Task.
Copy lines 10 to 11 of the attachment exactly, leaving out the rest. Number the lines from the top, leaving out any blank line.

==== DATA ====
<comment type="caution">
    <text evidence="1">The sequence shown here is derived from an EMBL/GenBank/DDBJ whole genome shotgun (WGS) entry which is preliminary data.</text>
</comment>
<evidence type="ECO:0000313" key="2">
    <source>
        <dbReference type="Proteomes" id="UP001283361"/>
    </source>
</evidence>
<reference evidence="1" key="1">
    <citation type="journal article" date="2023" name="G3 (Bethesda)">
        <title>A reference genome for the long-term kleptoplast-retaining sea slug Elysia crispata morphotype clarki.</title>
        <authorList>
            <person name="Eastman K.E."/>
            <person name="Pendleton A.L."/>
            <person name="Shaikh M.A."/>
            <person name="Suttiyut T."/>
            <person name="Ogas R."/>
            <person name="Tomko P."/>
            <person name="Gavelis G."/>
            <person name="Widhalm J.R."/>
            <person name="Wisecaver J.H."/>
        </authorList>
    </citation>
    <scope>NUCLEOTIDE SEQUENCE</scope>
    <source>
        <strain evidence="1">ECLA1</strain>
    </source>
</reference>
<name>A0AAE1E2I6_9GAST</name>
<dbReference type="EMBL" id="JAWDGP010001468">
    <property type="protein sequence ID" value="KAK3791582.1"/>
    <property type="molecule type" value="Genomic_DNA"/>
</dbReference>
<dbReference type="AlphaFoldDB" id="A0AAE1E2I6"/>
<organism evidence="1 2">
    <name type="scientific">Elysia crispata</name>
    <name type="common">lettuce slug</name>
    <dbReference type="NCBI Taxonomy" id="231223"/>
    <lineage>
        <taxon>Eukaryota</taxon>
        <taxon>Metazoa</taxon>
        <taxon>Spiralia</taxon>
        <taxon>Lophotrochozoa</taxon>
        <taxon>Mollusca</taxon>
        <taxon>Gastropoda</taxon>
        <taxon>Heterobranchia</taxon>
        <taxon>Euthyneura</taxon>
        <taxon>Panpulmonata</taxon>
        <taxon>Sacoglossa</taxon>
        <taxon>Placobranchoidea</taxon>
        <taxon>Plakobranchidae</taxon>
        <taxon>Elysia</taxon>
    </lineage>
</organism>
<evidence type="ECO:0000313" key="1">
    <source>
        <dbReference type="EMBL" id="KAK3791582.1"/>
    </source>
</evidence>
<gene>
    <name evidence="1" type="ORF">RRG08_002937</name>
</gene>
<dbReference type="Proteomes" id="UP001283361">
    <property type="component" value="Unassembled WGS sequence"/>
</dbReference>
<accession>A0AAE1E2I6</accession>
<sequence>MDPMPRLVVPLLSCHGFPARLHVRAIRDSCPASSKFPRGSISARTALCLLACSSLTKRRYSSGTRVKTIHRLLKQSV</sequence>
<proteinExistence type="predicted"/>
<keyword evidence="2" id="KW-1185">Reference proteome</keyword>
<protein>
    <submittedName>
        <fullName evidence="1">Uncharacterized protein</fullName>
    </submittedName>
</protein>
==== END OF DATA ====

    <citation type="journal article" date="2023" name="G3 (Bethesda)">
        <title>A reference genome for the long-term kleptoplast-retaining sea slug Elysia crispata morphotype clarki.</title>